Cassini discovers organic material on Saturn moon

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Friday, March 28, 2008

Heat radiating from the entire length of 150 kilometer (95 mile)-long fractures is seen in this best-yet heat map of the active south polar region of Saturn's ice moon Enceladus.
Image: NASA/JPL/Space Science Institute.

The Cassini–Huygens spacecraft has discovered "organic material" and water spewing from a geyser on one of Saturn's moons, Enceladus. According to NASA, the discovery was made when Cassini flew by the moon on March 12.

"A completely unexpected surprise is that the chemistry of Enceladus, what's coming out from inside, resembles that of a comet. To have primordial material coming out from inside a Saturn moon raises many questions on the formation of the Saturn system," said Hunter Waite, principal investigator for the Cassini Ion and Neutral Mass Spectrometer at the Southwest Research Institute located in San Antonio, Texas.

The Ion and Neutral Mass Spectrometer saw a much higher density of volatile gases, water vapor, carbon dioxide and carbon monoxide, as well as organic materials, some 20 times denser than expected. This dramatic increase in density was evident as the spacecraft flew over the area of the plumes.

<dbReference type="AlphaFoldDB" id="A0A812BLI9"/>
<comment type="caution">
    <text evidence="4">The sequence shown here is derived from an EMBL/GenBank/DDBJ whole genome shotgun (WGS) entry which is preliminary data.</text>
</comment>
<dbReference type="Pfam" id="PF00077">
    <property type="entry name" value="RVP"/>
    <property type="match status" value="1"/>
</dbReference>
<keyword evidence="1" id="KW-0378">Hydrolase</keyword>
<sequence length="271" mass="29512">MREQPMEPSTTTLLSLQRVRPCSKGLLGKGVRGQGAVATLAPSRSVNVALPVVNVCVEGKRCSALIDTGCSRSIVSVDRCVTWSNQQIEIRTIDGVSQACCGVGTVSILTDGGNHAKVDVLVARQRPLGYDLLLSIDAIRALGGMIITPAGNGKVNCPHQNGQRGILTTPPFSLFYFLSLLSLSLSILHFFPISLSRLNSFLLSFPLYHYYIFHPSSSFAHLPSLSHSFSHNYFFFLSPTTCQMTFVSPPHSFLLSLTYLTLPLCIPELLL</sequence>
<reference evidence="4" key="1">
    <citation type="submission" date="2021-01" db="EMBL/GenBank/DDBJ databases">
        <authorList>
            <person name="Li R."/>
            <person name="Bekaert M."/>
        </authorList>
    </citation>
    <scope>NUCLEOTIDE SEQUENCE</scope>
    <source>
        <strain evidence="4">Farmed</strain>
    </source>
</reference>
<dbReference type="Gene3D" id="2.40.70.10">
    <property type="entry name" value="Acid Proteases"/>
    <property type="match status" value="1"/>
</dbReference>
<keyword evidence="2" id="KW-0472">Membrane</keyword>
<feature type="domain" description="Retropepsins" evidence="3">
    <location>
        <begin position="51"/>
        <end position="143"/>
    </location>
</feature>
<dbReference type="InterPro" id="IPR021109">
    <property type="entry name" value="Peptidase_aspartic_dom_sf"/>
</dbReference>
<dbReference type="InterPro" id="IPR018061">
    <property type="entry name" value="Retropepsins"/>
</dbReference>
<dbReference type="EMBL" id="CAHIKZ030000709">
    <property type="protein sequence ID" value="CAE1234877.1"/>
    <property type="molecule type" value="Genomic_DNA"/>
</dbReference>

New high-resolution heat maps of the south pole by Cassini's Composite Infrared Spectrometer show that the so-called tiger stripes, giant fissures that are the source of the geysers, are warm along almost their entire lengths, and reveal other warm fissures nearby. These more precise new measurements reveal temperatures of at least minus 93 degrees Celsius (minus 135 Fahrenheit.) That is 17 degrees Celsius (63 degrees Fahrenheit) warmer than previously seen and 93 degrees Celsius (200 degrees Fahrenheit) warmer than other regions of the moon. The warmest regions along the tiger stripes correspond to two of the jet locations seen in Cassini images.

"Enceladus has got warmth, water and organic chemicals, some of the essential building blocks needed for life. We have quite a recipe for life on our hands, but we have yet to find the final ingredient, liquid water, but Enceladus is only whetting our appetites for more," said Dennis Matson, Cassini project scientist at NASA's Jet Propulsion Laboratory in Pasadena, California.

At closest approach, Cassini was only 30 miles from Enceladus. When it flew through the plumes it was 120 miles from the moon's surface. Cassini's next flyby of Enceladus is in August.


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